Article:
2013 Conference of the International Medical Geology Association (25–29 August 2013)

Paper No. 3
Presentation Time: 10:40 AM


PECCIA, Jordan, Chemical & Environmental Engineering, Yale University, 9 Hillhouse Ave, New Haven, CT 06511, jordan.peccia@yale.edu

The majority of the 8 million tons of processed sewage sludge (commonly termed biosolids) produced each year in the U.S. is applied to agricultural land. This use of biosolids, however, is a present environmental, public health, and public acceptance concern, largely due to the potential for aerosol-based pathogen exposure to residents who live near land application sites. We have integrated field-based aerosol emission and transport studies with in vitro lung cell toxicity investigations, genetics-based pathogen assessment techniques, and quantitative risk assessment to understand human exposure to and infective risk associated with sewage aerosolized during land application.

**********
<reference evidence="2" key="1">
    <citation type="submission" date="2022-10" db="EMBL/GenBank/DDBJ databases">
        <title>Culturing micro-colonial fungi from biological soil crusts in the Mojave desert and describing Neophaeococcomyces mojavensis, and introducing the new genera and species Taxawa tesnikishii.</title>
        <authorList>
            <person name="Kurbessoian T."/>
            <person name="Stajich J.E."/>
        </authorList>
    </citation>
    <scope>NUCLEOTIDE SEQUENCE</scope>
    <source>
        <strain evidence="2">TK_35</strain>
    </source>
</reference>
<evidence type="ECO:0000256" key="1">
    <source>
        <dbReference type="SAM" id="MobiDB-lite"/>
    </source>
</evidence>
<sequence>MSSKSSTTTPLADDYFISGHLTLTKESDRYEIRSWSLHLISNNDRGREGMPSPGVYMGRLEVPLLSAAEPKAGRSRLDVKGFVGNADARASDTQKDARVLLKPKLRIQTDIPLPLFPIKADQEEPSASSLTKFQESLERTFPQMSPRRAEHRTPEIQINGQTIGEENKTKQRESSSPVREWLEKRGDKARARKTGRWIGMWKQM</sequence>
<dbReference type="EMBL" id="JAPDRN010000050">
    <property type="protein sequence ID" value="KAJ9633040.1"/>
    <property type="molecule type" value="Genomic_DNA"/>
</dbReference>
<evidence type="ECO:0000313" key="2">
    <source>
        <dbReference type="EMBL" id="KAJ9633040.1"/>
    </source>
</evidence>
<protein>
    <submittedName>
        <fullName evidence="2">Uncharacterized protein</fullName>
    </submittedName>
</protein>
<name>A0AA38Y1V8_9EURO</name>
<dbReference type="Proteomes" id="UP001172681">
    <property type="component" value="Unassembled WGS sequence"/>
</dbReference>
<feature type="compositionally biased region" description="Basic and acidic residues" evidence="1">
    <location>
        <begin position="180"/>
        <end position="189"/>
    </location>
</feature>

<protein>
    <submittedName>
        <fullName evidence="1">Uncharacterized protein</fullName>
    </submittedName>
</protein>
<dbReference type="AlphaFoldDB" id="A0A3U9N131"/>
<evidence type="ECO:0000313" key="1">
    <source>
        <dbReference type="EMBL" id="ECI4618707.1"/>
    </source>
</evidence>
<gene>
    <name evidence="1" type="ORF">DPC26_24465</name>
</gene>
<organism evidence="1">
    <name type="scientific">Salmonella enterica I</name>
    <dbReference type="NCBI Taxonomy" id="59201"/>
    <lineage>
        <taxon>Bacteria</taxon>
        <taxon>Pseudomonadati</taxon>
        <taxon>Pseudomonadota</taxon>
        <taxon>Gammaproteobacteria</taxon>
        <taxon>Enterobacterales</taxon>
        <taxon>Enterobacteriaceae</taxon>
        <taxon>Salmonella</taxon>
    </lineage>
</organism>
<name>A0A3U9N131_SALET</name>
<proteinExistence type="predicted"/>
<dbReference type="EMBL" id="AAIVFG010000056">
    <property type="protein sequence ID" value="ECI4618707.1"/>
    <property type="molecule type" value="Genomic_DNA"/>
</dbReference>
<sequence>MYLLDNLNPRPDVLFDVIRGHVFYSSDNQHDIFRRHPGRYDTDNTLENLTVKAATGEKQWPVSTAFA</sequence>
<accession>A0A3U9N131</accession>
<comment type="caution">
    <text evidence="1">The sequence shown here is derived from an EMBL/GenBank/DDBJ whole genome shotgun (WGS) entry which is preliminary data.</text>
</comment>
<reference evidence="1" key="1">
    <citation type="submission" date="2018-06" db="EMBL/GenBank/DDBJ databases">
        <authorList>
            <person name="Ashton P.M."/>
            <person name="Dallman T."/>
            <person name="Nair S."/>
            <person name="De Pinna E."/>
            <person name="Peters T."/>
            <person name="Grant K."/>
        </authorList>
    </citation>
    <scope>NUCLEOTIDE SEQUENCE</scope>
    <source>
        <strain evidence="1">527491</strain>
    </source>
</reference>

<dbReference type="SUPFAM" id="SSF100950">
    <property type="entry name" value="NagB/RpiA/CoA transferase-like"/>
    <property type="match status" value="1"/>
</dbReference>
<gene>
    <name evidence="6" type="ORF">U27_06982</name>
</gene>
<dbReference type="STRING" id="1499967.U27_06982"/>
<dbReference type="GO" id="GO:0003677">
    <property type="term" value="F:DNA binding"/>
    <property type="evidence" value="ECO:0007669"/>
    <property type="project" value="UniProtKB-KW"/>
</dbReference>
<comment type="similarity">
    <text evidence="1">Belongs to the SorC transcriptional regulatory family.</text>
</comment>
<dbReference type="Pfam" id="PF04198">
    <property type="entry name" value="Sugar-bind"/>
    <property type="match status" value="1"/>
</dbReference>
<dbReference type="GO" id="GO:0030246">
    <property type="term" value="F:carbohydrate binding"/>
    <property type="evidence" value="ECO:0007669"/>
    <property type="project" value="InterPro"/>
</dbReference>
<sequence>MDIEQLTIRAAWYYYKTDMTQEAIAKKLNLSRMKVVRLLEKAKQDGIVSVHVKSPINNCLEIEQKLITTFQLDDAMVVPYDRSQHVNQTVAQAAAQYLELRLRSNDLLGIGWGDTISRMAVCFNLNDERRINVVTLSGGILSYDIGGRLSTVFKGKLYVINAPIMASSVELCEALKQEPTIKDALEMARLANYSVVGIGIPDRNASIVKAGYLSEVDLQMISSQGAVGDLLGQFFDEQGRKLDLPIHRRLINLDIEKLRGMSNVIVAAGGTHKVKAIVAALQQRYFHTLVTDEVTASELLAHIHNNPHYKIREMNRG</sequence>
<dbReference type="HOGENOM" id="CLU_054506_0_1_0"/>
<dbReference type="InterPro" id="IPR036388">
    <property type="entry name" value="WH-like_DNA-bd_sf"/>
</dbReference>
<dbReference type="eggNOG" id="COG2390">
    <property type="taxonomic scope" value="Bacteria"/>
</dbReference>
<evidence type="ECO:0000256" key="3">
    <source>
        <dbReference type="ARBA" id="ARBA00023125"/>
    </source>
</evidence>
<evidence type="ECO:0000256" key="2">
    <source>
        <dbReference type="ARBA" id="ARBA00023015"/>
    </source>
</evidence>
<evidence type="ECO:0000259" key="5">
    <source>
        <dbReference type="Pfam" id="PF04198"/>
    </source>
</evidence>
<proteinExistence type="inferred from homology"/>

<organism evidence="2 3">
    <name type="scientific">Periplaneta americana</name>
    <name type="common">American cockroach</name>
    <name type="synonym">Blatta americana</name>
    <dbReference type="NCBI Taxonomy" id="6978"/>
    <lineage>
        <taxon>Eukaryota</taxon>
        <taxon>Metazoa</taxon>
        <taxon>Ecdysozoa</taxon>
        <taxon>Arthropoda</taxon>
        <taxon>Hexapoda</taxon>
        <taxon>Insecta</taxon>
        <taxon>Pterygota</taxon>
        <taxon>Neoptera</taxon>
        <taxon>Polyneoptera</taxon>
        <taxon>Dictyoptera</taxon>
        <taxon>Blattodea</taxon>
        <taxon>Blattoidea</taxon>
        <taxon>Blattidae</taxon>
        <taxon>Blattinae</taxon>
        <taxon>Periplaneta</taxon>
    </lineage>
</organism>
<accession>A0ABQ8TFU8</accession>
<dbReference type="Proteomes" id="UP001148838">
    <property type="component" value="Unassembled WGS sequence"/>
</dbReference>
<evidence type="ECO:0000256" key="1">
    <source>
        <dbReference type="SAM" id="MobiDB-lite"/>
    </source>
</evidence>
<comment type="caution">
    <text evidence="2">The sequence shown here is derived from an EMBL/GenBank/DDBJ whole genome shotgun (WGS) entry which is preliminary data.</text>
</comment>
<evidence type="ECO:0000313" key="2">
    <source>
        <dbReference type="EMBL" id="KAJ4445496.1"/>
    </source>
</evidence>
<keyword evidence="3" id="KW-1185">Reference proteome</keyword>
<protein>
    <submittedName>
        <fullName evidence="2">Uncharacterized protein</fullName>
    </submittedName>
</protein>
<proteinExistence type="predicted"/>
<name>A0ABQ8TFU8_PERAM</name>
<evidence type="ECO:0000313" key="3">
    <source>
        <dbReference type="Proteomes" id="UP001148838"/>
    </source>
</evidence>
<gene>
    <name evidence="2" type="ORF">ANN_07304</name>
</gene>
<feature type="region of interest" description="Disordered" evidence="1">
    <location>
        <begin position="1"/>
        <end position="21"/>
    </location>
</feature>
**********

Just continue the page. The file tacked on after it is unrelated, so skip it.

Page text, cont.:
Key impacts thus far include providing a clear demonstration that respirable biosolids material is released into the atmosphere during land application and subsequent wind aerosolization, and that these aerosols can be transported to off-site locations. We have demonstrated that the setback distances promulgated by federal and most state governments allow for human inhalation of aerosolized biosolids and that the respirable mass of biosolids has a significantly greater inflammatory potential and cytotoxicity than background soil-derived aerosols and animal manure. Viral metagenomic studies showed that viral pathogens in biosolids exist in higher concentration and greater diversity than previously believed when U.S. federal land application regulations were originally developed. This suite of field aerosol and pathogen assessment work has culminated in an informed infectious risk analysis that clearly demonstrated how limitations in current U.S. regulations can allow for higher than expected infectious risk, and also provided concrete land application management options to reduce risk.

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